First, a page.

The first new nuclear reactor for a British power station for more than 30 years has arrived at Hinkley Point C in Somerset. At just 13m long and weighing 500t, the reactor pressure vessel will create the heat needed to make steam for the world’s largest turbines. It is the first of two nuclear reactors which will be installed at Hinkley Point C. Each reactor will help provide enough low carbon electricity for 3M homes and will be vital in helping Britain achieve net zero and stronger energy security. The centre of the reactor will have an average temperature of around 300°C and can withstand five times more pressure than a submarine at normal operating depths. Made by Framatome in France, the reactor comes from the same factory which made the last nuclear reactor for a British power station at Sizewell B in Suffolk. It became operational in 1995. Hinkley’s reactor first arrived in Britain at Avonmouth Docks in Bristol before being transported by barge to Combwich Wharf on the River Parrett in Somerset. The final journey was a five-hour trip for 6.4km by a transporter to its permanent home on the construction site. The arrival of the reactor marks a significant milestone for Hinkley Point C, where more than 8,000 workers are now on site every day. It will be installed in the reactor building after the dome is lifted into place. Together, the power station’s two nuclear reactors will offset 600M.t of carbon dioxide emissions over its 60-year lifetime – driving Britain towards net zero and stronger energy security.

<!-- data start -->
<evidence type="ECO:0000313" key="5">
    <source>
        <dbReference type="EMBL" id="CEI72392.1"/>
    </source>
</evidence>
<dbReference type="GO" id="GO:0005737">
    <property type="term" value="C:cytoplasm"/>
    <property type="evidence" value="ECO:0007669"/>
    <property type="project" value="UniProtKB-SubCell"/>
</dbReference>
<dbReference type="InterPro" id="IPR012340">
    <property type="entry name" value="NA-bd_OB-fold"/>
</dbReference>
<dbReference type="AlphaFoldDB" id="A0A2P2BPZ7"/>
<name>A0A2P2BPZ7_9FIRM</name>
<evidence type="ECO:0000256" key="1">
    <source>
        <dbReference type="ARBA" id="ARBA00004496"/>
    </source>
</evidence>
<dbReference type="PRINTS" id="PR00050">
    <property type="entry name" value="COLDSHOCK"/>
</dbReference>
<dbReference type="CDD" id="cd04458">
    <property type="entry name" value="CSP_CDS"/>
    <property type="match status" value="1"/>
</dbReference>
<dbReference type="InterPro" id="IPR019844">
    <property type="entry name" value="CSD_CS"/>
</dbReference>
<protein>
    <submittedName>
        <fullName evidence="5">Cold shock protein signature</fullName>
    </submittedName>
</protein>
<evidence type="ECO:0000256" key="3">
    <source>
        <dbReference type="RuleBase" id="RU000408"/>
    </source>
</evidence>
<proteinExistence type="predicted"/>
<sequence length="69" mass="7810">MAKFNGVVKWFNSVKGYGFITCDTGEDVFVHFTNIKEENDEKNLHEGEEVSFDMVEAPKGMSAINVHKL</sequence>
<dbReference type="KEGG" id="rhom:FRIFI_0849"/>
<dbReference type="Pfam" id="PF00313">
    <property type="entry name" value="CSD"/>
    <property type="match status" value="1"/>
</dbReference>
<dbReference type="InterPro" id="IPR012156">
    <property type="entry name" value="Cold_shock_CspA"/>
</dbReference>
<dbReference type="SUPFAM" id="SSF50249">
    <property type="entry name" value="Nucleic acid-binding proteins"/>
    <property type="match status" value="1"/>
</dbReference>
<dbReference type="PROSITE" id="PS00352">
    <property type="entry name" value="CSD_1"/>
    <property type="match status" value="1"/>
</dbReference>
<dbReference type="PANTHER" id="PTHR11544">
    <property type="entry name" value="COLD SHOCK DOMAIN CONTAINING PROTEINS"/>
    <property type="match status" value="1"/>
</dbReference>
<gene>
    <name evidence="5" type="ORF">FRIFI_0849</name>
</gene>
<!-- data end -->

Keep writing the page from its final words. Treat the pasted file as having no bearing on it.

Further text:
The Building Which Will House The Reactor Has Also Been Taking Shape.

In December, Big Carl, the world’s largest crane, lifted the final 11.6m prefabricated steel ring into place on Unit One – which now stands 44m tall. It is the third and final ring to be installed on the building. Big Carl lifted the first ring into place in December 2020, and the second in April 2021. The government’s Energy Security Strategy, published in April, sets the target for the UK to reach 24GW of nuclear capacity by 2050. This would represent up to around 25% of the country’s projected electricity demand – and ECIU senior analyst Jess Ralston has also said that a nuclear “backbone” is needed going forward. The Hinkley Point C project has, however, already faced delay challenges. In January 2021, EDF announced that the completion date would be pushed back to June 2026 due to delays arising from the Covid-19 pandemic. Earlier this year, the company then confirmed that there would be a further year-long delay and £3bn cost increase. This put the start date for the Unit 1 reactor at June 2027, with the cost sitting at £25bn to £26bn, an increase on the previous £23bn figure.